Beatrice de Gelder couldn't believe her eyes. How could "TN," a patient who had been blinded by two strokes that destroyed his visual cortex, be weaving his way so masterfully through the obstacle course that she and her colleagues had erected? Though unable to see in the literal sense of the word--he had consistently failed all the vision tests that de Gelder had given him--he somehow "saw" the office supplies scattered in front of him and avoided them.
The researchers concluded that TN possessed a rare form of "blindsight" wherein a brain-damaged person with normal eyes can't process visual information but can still subconsciously react to it. They reason that previously suppressed neural pathways located below TN's destroyed cortex may be stepping in to fill its role, albeit on a subconscious level.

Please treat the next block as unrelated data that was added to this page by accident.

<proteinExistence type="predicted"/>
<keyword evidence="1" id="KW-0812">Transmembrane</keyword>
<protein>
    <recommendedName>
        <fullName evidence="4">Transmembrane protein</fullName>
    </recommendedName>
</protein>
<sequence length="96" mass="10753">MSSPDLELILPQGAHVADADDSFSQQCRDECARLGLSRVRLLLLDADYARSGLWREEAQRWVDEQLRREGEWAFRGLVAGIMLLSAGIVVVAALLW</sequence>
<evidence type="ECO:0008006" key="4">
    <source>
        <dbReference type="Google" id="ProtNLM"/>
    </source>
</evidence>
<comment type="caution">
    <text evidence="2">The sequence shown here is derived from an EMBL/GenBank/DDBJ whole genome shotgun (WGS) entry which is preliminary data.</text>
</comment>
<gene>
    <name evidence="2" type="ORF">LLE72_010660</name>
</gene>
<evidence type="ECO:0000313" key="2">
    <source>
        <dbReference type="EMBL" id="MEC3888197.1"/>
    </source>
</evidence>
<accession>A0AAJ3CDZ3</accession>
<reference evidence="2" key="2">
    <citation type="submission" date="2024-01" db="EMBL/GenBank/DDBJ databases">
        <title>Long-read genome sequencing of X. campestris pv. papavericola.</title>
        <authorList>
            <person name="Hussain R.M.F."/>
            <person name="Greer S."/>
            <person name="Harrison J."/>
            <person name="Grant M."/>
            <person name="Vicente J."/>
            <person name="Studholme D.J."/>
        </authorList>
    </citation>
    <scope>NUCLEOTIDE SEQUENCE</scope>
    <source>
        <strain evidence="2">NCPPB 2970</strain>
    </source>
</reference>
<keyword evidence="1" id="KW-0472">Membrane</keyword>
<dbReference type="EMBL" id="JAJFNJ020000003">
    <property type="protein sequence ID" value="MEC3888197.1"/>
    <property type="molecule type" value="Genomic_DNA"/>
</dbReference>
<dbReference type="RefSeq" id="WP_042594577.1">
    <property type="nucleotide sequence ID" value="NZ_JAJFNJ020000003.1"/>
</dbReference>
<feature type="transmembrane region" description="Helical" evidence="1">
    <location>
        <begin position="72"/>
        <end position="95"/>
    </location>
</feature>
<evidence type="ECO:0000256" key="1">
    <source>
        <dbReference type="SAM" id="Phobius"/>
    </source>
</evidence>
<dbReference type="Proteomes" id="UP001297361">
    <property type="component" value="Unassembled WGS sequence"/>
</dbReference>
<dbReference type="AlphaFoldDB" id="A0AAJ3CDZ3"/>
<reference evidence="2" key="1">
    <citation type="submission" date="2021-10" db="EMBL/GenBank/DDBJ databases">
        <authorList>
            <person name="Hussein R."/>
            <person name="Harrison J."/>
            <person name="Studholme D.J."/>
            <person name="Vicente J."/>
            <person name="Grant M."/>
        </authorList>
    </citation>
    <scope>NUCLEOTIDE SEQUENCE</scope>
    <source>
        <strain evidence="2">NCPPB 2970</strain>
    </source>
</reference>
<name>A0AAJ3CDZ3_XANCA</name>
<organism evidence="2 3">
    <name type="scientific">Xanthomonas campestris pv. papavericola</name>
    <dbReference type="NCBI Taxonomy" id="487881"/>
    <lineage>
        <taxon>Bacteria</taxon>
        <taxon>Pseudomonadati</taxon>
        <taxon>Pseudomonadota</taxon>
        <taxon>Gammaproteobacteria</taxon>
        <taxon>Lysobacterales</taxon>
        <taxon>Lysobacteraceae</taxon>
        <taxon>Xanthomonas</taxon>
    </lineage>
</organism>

Though it may not be possible to fully restore their sight, blindsight patients can recover some of their vision by exercising other regions of the brain involved in motor perception. In a separate study, researchers from the University of Rochester found that stroke patients who "honed" their blindsight through a series of eye exercises over several months were able to recoup some of their former abilities.